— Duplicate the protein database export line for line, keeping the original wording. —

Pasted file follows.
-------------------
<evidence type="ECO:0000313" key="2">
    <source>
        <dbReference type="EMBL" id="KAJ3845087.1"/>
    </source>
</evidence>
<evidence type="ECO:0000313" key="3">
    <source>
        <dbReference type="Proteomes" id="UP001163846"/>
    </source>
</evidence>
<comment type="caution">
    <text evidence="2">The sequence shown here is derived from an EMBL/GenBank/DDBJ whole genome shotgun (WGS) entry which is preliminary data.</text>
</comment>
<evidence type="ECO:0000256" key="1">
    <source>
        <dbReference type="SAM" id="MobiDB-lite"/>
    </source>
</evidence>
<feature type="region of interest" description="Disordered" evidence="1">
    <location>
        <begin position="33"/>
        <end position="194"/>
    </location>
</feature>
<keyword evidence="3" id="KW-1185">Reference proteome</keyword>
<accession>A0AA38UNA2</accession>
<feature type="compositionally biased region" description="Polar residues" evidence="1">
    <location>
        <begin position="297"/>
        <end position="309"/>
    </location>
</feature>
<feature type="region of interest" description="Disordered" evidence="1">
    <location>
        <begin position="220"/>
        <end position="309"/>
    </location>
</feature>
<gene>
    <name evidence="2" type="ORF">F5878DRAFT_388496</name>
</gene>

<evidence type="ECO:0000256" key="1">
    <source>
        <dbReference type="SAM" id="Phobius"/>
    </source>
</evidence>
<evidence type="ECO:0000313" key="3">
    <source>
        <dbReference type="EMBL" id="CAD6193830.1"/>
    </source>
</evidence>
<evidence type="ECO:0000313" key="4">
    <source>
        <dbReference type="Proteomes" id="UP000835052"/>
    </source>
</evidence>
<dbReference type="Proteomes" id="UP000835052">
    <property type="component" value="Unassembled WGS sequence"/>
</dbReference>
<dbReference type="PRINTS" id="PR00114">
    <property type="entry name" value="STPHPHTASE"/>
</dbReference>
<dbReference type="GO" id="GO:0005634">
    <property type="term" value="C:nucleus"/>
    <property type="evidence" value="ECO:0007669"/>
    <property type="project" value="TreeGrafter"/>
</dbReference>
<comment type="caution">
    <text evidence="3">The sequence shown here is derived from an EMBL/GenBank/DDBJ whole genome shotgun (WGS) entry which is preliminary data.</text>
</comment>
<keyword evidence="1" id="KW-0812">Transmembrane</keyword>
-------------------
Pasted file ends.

<evidence type="ECO:0000313" key="2">
    <source>
        <dbReference type="EMBL" id="KAJ3845087.1"/>
    </source>
</evidence>
<evidence type="ECO:0000313" key="3">
    <source>
        <dbReference type="Proteomes" id="UP001163846"/>
    </source>
</evidence>
<comment type="caution">
    <text evidence="2">The sequence shown here is derived from an EMBL/GenBank/DDBJ whole genome shotgun (WGS) entry which is preliminary data.</text>
</comment>
<evidence type="ECO:0000256" key="1">
    <source>
        <dbReference type="SAM" id="MobiDB-lite"/>
    </source>
</evidence>
<feature type="region of interest" description="Disordered" evidence="1">
    <location>
        <begin position="33"/>
        <end position="194"/>
    </location>
</feature>
<keyword evidence="3" id="KW-1185">Reference proteome</keyword>
<accession>A0AA38UNA2</accession>
<feature type="compositionally biased region" description="Polar residues" evidence="1">
    <location>
        <begin position="297"/>
        <end position="309"/>
    </location>
</feature>
<feature type="region of interest" description="Disordered" evidence="1">
    <location>
        <begin position="220"/>
        <end position="309"/>
    </location>
</feature>
<gene>
    <name evidence="2" type="ORF">F5878DRAFT_388496</name>
</gene>

<evidence type="ECO:0000256" key="1">
    <source>
        <dbReference type="SAM" id="Phobius"/>
    </source>
</evidence>
<evidence type="ECO:0000313" key="3">
    <source>
        <dbReference type="EMBL" id="CAD6193830.1"/>
    </source>
</evidence>
<evidence type="ECO:0000313" key="4">
    <source>
        <dbReference type="Proteomes" id="UP000835052"/>
    </source>
</evidence>
<dbReference type="Proteomes" id="UP000835052">
    <property type="component" value="Unassembled WGS sequence"/>
</dbReference>
<dbReference type="PRINTS" id="PR00114">
    <property type="entry name" value="STPHPHTASE"/>
</dbReference>
<dbReference type="GO" id="GO:0005634">
    <property type="term" value="C:nucleus"/>
    <property type="evidence" value="ECO:0007669"/>
    <property type="project" value="TreeGrafter"/>
</dbReference>
<comment type="caution">
    <text evidence="3">The sequence shown here is derived from an EMBL/GenBank/DDBJ whole genome shotgun (WGS) entry which is preliminary data.</text>
</comment>
<keyword evidence="1" id="KW-0812">Transmembrane</keyword>